The following Corporation Tax guidance note by Tolley provides comprehensive and up to date tax information covering:
This guidance note summarises the factors to take into account on the transfer of business premises as part of a trade and asset sale. Please also refer to the Capital allowances ― property transactions and fixtures guidance note.
Buildings usually contain fixtures, ie items which are attached or placed permanently in the building. Examples of fixtures include:
When a property is sold, ownership of the fixtures will generally pass to the purchaser by default. However, it is often not understood that the right to capital allowances on those fixtures also passes by default. It is important to understand the implications of this type of transaction so that an optimum capital allowances position can be maintained.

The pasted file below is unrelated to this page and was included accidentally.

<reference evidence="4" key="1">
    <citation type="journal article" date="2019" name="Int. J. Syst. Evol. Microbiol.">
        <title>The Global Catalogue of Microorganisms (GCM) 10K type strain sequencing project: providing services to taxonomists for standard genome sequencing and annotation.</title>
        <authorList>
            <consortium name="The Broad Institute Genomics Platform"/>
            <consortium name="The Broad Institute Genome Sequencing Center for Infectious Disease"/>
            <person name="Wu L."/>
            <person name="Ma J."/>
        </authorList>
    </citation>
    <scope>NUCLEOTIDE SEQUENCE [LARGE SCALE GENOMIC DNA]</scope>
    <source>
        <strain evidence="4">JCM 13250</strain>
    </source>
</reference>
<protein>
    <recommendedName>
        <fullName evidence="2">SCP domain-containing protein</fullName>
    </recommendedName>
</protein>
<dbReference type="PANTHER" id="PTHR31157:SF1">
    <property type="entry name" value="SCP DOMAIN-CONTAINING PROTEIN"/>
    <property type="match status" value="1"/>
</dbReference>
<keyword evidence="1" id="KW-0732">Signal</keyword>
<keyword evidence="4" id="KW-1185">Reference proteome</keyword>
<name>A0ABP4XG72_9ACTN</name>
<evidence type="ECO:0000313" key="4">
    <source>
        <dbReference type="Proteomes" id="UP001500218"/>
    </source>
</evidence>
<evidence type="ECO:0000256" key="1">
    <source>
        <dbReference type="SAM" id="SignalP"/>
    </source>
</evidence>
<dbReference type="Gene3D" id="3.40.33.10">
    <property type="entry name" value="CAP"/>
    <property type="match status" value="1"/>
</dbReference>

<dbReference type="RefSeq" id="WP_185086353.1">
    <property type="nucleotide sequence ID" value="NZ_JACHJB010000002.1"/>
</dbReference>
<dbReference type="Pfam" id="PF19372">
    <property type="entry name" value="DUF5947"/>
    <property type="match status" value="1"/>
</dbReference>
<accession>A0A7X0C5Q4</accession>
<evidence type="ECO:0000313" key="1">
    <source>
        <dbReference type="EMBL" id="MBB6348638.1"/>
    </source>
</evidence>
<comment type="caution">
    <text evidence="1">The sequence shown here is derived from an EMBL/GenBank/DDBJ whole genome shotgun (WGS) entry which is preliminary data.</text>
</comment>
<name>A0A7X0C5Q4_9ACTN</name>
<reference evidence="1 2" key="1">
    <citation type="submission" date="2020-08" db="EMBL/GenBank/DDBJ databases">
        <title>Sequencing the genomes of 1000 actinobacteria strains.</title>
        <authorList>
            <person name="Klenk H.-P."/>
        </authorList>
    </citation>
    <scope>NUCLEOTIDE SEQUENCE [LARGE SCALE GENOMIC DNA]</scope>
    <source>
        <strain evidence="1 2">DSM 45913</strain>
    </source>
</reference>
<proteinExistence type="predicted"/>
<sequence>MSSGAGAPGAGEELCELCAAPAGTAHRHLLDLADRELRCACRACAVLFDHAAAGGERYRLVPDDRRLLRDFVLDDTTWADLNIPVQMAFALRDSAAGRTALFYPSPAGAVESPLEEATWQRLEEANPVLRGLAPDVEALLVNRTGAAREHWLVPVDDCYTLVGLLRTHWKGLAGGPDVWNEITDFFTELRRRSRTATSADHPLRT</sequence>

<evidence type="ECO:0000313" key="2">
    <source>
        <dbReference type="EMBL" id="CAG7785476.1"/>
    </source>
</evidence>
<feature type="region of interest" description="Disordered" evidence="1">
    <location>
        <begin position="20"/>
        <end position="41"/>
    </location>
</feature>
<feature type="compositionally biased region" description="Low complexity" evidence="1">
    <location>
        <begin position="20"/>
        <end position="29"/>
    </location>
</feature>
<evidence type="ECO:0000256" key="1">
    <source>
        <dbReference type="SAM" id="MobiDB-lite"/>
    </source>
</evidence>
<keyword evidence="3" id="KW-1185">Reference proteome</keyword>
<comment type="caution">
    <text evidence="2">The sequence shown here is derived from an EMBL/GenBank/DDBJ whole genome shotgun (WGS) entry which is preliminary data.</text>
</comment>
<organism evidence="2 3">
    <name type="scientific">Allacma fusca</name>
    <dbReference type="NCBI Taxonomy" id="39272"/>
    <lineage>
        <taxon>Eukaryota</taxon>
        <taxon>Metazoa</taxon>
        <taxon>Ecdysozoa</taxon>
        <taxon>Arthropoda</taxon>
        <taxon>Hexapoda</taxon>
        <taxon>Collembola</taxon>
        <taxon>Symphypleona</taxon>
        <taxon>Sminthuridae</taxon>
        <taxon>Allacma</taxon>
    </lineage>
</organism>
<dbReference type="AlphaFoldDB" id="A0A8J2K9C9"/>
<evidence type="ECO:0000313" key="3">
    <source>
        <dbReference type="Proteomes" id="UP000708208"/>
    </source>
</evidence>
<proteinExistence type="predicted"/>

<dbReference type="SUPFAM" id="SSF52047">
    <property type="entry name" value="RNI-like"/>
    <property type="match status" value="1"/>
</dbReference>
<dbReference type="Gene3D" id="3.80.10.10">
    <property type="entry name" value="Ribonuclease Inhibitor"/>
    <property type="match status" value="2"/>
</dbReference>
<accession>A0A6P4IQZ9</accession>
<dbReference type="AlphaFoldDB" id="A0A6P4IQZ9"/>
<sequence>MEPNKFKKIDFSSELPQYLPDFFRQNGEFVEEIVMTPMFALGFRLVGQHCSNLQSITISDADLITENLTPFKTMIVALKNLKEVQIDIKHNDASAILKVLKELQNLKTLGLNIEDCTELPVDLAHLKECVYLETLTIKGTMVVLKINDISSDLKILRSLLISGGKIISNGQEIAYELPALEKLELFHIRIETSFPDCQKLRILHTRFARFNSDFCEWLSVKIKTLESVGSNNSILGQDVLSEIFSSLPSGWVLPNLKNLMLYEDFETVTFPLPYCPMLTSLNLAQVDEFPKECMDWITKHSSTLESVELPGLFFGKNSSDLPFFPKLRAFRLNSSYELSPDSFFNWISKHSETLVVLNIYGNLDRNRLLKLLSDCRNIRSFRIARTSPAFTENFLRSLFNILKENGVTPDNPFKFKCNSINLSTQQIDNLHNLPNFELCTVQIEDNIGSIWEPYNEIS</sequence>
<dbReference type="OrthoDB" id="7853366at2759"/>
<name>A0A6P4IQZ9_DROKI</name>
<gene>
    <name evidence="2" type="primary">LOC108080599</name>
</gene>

In the absence of an election under CAA 2001, s 198 (whereby the buyer and seller jointly agree the value of the fixtures for tax purposes), the default value of these items (which will be the purchaser's capital allowances cost and the seller's disposal value) is a 'just and reasonable' apportionment of the total purchase price (see CAA 2001, s 562). However, the default value cannot exceed the amount on which the seller claimed capital allowances (see CAA 2001, s 185).
In most cases, assuming that the property (and hence the fixtures) is sold for more than the original cost, the result will be that any capital allowances previously claimed by the seller will be clawed back, ie reversed, and the purchaser will be able to claim on the seller’s original cost.
Amounts allocated in the sale and purchase agreement are irrelevant, unless they reflect
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